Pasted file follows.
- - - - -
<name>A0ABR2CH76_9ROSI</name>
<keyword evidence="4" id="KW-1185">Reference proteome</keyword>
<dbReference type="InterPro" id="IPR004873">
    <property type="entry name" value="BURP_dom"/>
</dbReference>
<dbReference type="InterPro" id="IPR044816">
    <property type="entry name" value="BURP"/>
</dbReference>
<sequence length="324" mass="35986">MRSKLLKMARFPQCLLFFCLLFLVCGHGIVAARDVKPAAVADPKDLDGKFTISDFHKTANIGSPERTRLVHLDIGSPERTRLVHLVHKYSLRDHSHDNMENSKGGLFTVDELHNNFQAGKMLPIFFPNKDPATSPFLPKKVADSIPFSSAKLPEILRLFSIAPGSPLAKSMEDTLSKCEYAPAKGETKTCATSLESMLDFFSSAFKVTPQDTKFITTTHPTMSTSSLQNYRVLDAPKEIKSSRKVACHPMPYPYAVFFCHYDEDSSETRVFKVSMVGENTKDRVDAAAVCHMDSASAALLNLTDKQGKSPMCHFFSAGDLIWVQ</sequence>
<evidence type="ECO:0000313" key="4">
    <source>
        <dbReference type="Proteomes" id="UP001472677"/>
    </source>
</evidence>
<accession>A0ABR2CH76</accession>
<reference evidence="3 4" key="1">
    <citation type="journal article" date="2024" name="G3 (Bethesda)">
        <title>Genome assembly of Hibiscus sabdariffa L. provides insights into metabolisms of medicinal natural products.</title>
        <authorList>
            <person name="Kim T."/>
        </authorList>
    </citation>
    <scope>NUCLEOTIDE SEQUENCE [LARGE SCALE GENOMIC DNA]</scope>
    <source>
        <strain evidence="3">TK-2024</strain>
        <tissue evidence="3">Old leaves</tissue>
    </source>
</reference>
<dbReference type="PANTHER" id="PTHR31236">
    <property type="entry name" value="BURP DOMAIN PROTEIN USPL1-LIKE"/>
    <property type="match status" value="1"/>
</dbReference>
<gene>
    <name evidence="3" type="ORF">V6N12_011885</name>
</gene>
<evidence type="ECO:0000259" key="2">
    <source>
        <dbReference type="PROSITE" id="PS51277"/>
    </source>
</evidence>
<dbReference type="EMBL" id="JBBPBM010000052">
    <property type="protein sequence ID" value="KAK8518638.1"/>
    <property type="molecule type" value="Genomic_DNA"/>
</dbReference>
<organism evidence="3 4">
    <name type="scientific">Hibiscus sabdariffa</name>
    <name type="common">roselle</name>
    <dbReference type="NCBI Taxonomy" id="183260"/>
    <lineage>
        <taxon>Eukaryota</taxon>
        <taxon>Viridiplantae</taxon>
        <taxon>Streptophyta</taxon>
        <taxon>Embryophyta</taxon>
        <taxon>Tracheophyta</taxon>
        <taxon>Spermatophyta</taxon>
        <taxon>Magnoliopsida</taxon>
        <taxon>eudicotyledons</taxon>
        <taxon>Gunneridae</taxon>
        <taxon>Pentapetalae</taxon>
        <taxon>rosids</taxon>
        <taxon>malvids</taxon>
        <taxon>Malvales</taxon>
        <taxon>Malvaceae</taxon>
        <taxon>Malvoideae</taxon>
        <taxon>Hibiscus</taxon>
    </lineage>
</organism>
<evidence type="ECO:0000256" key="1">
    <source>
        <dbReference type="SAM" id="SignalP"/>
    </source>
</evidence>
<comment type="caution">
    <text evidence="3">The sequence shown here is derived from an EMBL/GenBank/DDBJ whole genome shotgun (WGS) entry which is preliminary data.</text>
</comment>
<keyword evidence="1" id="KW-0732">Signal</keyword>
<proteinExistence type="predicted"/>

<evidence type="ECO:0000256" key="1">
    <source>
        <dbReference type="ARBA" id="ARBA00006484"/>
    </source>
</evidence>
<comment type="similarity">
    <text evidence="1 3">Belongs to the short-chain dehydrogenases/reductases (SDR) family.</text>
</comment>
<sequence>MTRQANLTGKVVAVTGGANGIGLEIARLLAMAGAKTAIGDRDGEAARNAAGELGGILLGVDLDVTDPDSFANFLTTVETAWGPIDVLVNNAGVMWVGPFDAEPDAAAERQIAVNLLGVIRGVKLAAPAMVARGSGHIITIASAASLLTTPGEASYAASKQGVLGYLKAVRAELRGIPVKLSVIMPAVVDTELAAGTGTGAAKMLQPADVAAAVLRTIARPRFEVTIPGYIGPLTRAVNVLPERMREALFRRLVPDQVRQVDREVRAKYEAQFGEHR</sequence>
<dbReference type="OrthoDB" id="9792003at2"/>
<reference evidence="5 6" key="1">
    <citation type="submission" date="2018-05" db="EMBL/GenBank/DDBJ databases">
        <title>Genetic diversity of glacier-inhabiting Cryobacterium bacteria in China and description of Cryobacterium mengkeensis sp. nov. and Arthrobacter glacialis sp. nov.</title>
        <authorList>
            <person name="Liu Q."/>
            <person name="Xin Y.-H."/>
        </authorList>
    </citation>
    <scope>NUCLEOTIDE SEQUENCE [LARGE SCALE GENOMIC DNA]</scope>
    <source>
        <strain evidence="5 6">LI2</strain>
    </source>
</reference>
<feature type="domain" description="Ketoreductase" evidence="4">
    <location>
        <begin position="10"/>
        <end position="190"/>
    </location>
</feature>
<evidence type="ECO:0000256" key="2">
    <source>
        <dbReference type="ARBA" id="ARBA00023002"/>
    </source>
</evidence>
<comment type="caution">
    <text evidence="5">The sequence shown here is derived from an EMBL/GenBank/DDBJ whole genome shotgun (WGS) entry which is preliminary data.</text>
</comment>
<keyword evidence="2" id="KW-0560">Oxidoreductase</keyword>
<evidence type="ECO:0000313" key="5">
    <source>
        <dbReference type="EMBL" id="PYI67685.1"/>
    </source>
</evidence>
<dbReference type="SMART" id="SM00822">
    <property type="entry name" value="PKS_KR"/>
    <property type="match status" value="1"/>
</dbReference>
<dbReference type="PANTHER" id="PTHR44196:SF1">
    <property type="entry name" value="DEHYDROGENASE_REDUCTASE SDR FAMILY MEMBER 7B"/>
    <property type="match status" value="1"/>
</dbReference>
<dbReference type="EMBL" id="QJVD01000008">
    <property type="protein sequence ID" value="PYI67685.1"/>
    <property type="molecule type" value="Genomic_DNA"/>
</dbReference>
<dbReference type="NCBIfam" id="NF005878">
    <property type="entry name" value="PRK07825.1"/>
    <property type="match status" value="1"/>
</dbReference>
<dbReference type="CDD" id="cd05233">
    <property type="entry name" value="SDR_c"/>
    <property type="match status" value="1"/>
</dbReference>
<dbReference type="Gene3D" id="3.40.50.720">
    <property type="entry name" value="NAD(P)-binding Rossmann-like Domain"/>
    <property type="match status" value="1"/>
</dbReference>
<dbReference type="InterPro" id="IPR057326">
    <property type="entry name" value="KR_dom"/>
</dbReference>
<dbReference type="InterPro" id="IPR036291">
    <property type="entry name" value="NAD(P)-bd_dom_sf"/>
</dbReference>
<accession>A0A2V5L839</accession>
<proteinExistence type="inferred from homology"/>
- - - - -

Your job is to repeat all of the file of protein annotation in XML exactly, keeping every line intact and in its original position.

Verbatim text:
<name>A0ABR2CH76_9ROSI</name>
<keyword evidence="4" id="KW-1185">Reference proteome</keyword>
<dbReference type="InterPro" id="IPR004873">
    <property type="entry name" value="BURP_dom"/>
</dbReference>
<dbReference type="InterPro" id="IPR044816">
    <property type="entry name" value="BURP"/>
</dbReference>
<sequence length="324" mass="35986">MRSKLLKMARFPQCLLFFCLLFLVCGHGIVAARDVKPAAVADPKDLDGKFTISDFHKTANIGSPERTRLVHLDIGSPERTRLVHLVHKYSLRDHSHDNMENSKGGLFTVDELHNNFQAGKMLPIFFPNKDPATSPFLPKKVADSIPFSSAKLPEILRLFSIAPGSPLAKSMEDTLSKCEYAPAKGETKTCATSLESMLDFFSSAFKVTPQDTKFITTTHPTMSTSSLQNYRVLDAPKEIKSSRKVACHPMPYPYAVFFCHYDEDSSETRVFKVSMVGENTKDRVDAAAVCHMDSASAALLNLTDKQGKSPMCHFFSAGDLIWVQ</sequence>
<evidence type="ECO:0000313" key="4">
    <source>
        <dbReference type="Proteomes" id="UP001472677"/>
    </source>
</evidence>
<accession>A0ABR2CH76</accession>
<reference evidence="3 4" key="1">
    <citation type="journal article" date="2024" name="G3 (Bethesda)">
        <title>Genome assembly of Hibiscus sabdariffa L. provides insights into metabolisms of medicinal natural products.</title>
        <authorList>
            <person name="Kim T."/>
        </authorList>
    </citation>
    <scope>NUCLEOTIDE SEQUENCE [LARGE SCALE GENOMIC DNA]</scope>
    <source>
        <strain evidence="3">TK-2024</strain>
        <tissue evidence="3">Old leaves</tissue>
    </source>
</reference>
<dbReference type="PANTHER" id="PTHR31236">
    <property type="entry name" value="BURP DOMAIN PROTEIN USPL1-LIKE"/>
    <property type="match status" value="1"/>
</dbReference>
<gene>
    <name evidence="3" type="ORF">V6N12_011885</name>
</gene>
<evidence type="ECO:0000259" key="2">
    <source>
        <dbReference type="PROSITE" id="PS51277"/>
    </source>
</evidence>
<dbReference type="EMBL" id="JBBPBM010000052">
    <property type="protein sequence ID" value="KAK8518638.1"/>
    <property type="molecule type" value="Genomic_DNA"/>
</dbReference>
<organism evidence="3 4">
    <name type="scientific">Hibiscus sabdariffa</name>
    <name type="common">roselle</name>
    <dbReference type="NCBI Taxonomy" id="183260"/>
    <lineage>
        <taxon>Eukaryota</taxon>
        <taxon>Viridiplantae</taxon>
        <taxon>Streptophyta</taxon>
        <taxon>Embryophyta</taxon>
        <taxon>Tracheophyta</taxon>
        <taxon>Spermatophyta</taxon>
        <taxon>Magnoliopsida</taxon>
        <taxon>eudicotyledons</taxon>
        <taxon>Gunneridae</taxon>
        <taxon>Pentapetalae</taxon>
        <taxon>rosids</taxon>
        <taxon>malvids</taxon>
        <taxon>Malvales</taxon>
        <taxon>Malvaceae</taxon>
        <taxon>Malvoideae</taxon>
        <taxon>Hibiscus</taxon>
    </lineage>
</organism>
<evidence type="ECO:0000256" key="1">
    <source>
        <dbReference type="SAM" id="SignalP"/>
    </source>
</evidence>
<comment type="caution">
    <text evidence="3">The sequence shown here is derived from an EMBL/GenBank/DDBJ whole genome shotgun (WGS) entry which is preliminary data.</text>
</comment>
<keyword evidence="1" id="KW-0732">Signal</keyword>
<proteinExistence type="predicted"/>

<evidence type="ECO:0000256" key="1">
    <source>
        <dbReference type="ARBA" id="ARBA00006484"/>
    </source>
</evidence>
<comment type="similarity">
    <text evidence="1 3">Belongs to the short-chain dehydrogenases/reductases (SDR) family.</text>
</comment>
<sequence>MTRQANLTGKVVAVTGGANGIGLEIARLLAMAGAKTAIGDRDGEAARNAAGELGGILLGVDLDVTDPDSFANFLTTVETAWGPIDVLVNNAGVMWVGPFDAEPDAAAERQIAVNLLGVIRGVKLAAPAMVARGSGHIITIASAASLLTTPGEASYAASKQGVLGYLKAVRAELRGIPVKLSVIMPAVVDTELAAGTGTGAAKMLQPADVAAAVLRTIARPRFEVTIPGYIGPLTRAVNVLPERMREALFRRLVPDQVRQVDREVRAKYEAQFGEHR</sequence>
<dbReference type="OrthoDB" id="9792003at2"/>
<reference evidence="5 6" key="1">
    <citation type="submission" date="2018-05" db="EMBL/GenBank/DDBJ databases">
        <title>Genetic diversity of glacier-inhabiting Cryobacterium bacteria in China and description of Cryobacterium mengkeensis sp. nov. and Arthrobacter glacialis sp. nov.</title>
        <authorList>
            <person name="Liu Q."/>
            <person name="Xin Y.-H."/>
        </authorList>
    </citation>
    <scope>NUCLEOTIDE SEQUENCE [LARGE SCALE GENOMIC DNA]</scope>
    <source>
        <strain evidence="5 6">LI2</strain>
    </source>
</reference>
<feature type="domain" description="Ketoreductase" evidence="4">
    <location>
        <begin position="10"/>
        <end position="190"/>
    </location>
</feature>
<evidence type="ECO:0000256" key="2">
    <source>
        <dbReference type="ARBA" id="ARBA00023002"/>
    </source>
</evidence>
<comment type="caution">
    <text evidence="5">The sequence shown here is derived from an EMBL/GenBank/DDBJ whole genome shotgun (WGS) entry which is preliminary data.</text>
</comment>
<keyword evidence="2" id="KW-0560">Oxidoreductase</keyword>
<evidence type="ECO:0000313" key="5">
    <source>
        <dbReference type="EMBL" id="PYI67685.1"/>
    </source>
</evidence>
<dbReference type="SMART" id="SM00822">
    <property type="entry name" value="PKS_KR"/>
    <property type="match status" value="1"/>
</dbReference>
<dbReference type="PANTHER" id="PTHR44196:SF1">
    <property type="entry name" value="DEHYDROGENASE_REDUCTASE SDR FAMILY MEMBER 7B"/>
    <property type="match status" value="1"/>
</dbReference>
<dbReference type="EMBL" id="QJVD01000008">
    <property type="protein sequence ID" value="PYI67685.1"/>
    <property type="molecule type" value="Genomic_DNA"/>
</dbReference>
<dbReference type="NCBIfam" id="NF005878">
    <property type="entry name" value="PRK07825.1"/>
    <property type="match status" value="1"/>
</dbReference>
<dbReference type="CDD" id="cd05233">
    <property type="entry name" value="SDR_c"/>
    <property type="match status" value="1"/>
</dbReference>
<dbReference type="Gene3D" id="3.40.50.720">
    <property type="entry name" value="NAD(P)-binding Rossmann-like Domain"/>
    <property type="match status" value="1"/>
</dbReference>
<dbReference type="InterPro" id="IPR057326">
    <property type="entry name" value="KR_dom"/>
</dbReference>
<dbReference type="InterPro" id="IPR036291">
    <property type="entry name" value="NAD(P)-bd_dom_sf"/>
</dbReference>
<accession>A0A2V5L839</accession>
<proteinExistence type="inferred from homology"/>